- more aware of their own prejudices and
- more sensitive to others.
I thought to myself, "How can I write this without someone saying I'm biased against something?"
I can't. There is no way I could write about bias and sensitivities and be so vague and without an example that someone, somewhere wouldn't be guaranteed to call me "insensitive" or some other worse names. Because I don't share the same views, opinions or experiences, because I have formed my own opinion and because it disagrees with someone . . . I'm the bad guy and need to take sensitivity training. So, of course, I'll welcome your comments.
I was joking with some friends of mine and apparently shocked and dismayed another commuter who was waiting to deboard. As the door opened she said to me "You need sensitivity training!" then dashed off the train. It was like a drive-by shooting. Zing!
I wasn't talking to her. She doesn't know me or anything about me. She did not know my philosophy or my intent. Yet she misconstrues a light-hearted conversation between friends as a bigoted view of a group of people.
I'm gay Lady. I was making joking, gay comments. It's like obese people making light of their weight.
Now, why is it that she doesn't need "Desensitivity" training? I might even need to take the class with her.
That same week, my friend, Paul, (who is straight but knows a LOT of show tune lyrics) used the term Ghey (pronounced 'gay') when talking about his motorcycle. "I'm not going to put a windscreen on my bike 'cause that would look ghey." He later made frilly hand gestures and a falsetto voice to further clarify the impact of the windscreen. So, in context, I think I got his meaning. He noticed my raised eyebrows and he explained to me that it wasn't gay, it was g-H-e-y. Like leet speak.
The Urban Dictionary has this to say. Ghey: Lame. An excuse for using the term "Gay" in a negative way, without seeming to be offensive. However, changing the spelling of the word doesn't change how offensive it can still be to homosexuals.
So, I started to use Pahl as a synonym for stupid or ignorant. "That's so pahl." (Pronounced 'paul') When I noticed his raised eyebrow, I explained, "It's okay, it's spelled p-a-H-l."
Yes, I'll admit, I was a little put off by him using the term 'ghey' as a derogatory. So now I'm really divided. Give that man freedom of expression and let him say 'ghey' or even 'gay' as a pejorative. But allow others the freedom of expression to say something too. Work to not be offended.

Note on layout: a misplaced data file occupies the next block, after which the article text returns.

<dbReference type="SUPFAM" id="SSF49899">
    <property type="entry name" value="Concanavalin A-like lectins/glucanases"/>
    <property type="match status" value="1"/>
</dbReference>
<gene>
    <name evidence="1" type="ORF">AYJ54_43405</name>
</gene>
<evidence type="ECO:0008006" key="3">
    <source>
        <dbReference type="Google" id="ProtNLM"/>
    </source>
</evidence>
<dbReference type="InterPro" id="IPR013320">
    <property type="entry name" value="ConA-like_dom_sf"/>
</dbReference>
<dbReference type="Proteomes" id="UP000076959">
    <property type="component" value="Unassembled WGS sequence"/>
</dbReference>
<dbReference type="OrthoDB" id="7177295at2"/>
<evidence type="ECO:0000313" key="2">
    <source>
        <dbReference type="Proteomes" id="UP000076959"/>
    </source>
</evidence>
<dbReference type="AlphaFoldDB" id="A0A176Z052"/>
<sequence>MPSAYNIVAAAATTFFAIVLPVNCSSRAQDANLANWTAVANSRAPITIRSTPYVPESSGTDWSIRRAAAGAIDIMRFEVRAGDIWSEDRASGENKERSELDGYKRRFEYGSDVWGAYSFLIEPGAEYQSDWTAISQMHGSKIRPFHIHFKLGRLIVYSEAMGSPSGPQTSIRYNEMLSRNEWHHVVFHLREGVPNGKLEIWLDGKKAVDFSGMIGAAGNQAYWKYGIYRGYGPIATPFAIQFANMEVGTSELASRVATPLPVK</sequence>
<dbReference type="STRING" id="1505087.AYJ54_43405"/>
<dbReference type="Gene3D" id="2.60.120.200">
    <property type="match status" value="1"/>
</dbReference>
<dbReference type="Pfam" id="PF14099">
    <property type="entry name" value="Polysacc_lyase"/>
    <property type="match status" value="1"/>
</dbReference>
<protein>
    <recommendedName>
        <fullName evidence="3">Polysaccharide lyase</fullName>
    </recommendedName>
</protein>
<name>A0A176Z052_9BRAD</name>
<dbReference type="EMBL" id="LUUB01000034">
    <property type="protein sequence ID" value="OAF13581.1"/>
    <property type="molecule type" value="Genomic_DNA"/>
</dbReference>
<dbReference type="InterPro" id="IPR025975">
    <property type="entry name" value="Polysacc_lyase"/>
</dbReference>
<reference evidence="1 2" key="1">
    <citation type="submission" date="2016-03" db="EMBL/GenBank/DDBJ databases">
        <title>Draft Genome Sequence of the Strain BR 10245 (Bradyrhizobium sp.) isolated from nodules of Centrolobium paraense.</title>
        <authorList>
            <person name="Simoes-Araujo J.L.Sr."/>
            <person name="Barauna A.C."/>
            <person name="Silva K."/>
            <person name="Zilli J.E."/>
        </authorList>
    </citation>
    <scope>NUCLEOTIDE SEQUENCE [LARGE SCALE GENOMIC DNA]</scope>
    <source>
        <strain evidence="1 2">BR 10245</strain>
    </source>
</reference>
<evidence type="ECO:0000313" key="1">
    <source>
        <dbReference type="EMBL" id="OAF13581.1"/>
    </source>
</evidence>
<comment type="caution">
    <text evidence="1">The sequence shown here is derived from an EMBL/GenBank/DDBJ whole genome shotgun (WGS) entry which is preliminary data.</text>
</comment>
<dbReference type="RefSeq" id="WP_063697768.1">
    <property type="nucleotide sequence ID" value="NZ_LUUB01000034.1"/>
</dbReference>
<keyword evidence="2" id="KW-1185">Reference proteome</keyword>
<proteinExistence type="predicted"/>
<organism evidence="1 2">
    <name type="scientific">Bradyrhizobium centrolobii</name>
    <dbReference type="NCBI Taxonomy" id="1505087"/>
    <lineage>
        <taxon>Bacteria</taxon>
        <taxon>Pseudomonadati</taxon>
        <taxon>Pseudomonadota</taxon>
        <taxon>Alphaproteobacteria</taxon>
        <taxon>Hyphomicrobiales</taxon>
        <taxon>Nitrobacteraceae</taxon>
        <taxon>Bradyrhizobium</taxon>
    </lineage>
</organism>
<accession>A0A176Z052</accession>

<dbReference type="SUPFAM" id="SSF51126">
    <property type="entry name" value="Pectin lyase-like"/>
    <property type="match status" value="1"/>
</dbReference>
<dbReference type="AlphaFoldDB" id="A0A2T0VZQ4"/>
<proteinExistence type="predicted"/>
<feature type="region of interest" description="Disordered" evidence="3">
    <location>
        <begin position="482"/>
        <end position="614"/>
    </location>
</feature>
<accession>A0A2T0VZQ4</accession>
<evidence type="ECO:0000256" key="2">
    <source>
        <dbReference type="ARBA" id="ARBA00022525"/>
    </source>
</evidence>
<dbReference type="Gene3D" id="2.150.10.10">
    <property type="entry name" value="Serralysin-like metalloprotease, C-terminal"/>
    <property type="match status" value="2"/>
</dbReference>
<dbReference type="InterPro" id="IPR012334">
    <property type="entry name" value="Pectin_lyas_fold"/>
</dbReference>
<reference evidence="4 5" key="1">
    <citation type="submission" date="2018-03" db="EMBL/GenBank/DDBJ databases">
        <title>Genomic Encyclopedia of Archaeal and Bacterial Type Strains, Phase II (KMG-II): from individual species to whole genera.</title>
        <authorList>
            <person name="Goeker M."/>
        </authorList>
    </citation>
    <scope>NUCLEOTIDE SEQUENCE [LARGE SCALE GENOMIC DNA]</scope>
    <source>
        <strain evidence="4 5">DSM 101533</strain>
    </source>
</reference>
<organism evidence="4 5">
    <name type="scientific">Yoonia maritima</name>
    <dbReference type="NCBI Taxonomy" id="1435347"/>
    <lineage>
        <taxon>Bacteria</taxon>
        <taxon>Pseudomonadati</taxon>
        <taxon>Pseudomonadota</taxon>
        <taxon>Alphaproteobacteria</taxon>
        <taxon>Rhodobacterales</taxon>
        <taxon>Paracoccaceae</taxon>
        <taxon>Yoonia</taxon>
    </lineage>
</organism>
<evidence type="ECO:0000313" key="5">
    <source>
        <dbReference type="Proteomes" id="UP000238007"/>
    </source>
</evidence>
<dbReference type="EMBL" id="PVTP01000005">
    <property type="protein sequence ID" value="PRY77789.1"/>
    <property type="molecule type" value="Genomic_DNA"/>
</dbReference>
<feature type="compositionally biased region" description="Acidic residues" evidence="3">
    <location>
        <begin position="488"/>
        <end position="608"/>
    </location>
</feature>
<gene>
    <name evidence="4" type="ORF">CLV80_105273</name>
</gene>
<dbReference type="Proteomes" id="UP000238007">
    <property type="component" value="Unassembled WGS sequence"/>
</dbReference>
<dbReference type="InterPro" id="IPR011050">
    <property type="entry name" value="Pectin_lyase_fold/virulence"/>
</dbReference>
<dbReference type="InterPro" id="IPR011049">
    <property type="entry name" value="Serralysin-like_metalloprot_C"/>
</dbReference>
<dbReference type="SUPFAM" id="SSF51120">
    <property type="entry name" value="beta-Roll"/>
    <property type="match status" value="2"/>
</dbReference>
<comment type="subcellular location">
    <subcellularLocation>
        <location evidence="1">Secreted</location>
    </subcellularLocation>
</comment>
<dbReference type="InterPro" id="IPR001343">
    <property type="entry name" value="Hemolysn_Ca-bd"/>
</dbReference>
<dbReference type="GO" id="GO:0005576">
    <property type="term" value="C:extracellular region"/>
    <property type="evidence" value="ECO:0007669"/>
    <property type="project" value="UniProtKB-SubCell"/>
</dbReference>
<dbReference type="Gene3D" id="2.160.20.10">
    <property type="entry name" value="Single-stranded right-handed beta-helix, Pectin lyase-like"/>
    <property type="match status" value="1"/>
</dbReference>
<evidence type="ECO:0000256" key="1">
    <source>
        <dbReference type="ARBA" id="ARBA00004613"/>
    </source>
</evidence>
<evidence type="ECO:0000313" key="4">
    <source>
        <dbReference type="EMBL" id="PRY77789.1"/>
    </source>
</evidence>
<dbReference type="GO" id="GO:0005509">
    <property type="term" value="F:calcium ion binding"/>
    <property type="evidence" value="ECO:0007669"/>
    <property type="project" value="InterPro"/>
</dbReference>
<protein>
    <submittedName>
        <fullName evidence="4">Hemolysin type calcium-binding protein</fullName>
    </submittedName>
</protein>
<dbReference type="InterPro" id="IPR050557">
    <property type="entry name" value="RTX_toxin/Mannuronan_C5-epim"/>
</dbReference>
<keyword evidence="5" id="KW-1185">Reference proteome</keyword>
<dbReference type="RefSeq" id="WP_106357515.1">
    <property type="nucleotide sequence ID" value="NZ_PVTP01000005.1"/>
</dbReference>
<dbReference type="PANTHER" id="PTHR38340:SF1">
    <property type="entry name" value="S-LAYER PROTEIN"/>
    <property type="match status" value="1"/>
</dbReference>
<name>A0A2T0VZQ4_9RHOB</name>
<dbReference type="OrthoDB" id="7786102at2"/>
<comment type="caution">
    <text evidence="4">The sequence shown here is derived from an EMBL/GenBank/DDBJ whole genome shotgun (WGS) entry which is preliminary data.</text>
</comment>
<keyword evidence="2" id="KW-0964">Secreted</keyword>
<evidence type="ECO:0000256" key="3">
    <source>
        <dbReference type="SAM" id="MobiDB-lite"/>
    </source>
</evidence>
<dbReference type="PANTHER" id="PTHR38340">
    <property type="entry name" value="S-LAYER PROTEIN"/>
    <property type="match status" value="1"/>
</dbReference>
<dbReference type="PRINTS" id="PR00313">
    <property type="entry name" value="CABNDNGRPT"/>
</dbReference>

Any freedom, both physical and of expression, is hampered by idiots. Because idiots chiseled out pieces of Stonehenge as souveniers, visitors are now prevented from walking within the structure. Because bigoted people adopted the svastika or the southern cross as their banner, the reputations of both symbols are ruined. Because someone spills hot coffee on their lap - there are disclaimers and common sense warnings on everything. And because some idiot uses a term offensively, that term becomes taboo.
I have another friend who would not read the original 1936 Mary Poppins (quite different from the movie) to a child because it has the word picaninny.
Gays can't say breeder ( http://www.msnbc.msn.com/id/14045538/ ). Heterosexuals can't say fag. (From the late sixteenth century, meaning an old, unpleasant woman.)
Carlos Mencia can say beaner. Dave Chappelle can say nigger. (From the Latin Niger, meaning black.)
Even in context, no one can say picaninny (from the Portuguese pequenino, meaning little) and Mitt Romney can't say tar baby (a sticky situation, a doll made of tar and turpentine).
I'm not saying that one should throw around racial slurs or bigoted epithets willy-nilly. Come on, be real. Practice consideration of the feelings of others and steer clear of stereotyping generalizations. I am saying, however, get some desensitivity training before no one is allowed to say anything.
It's not the word that should bother you. It's the contextual disdain, disrespect or poor and uninformed view that is behind the word. That is so very pahl.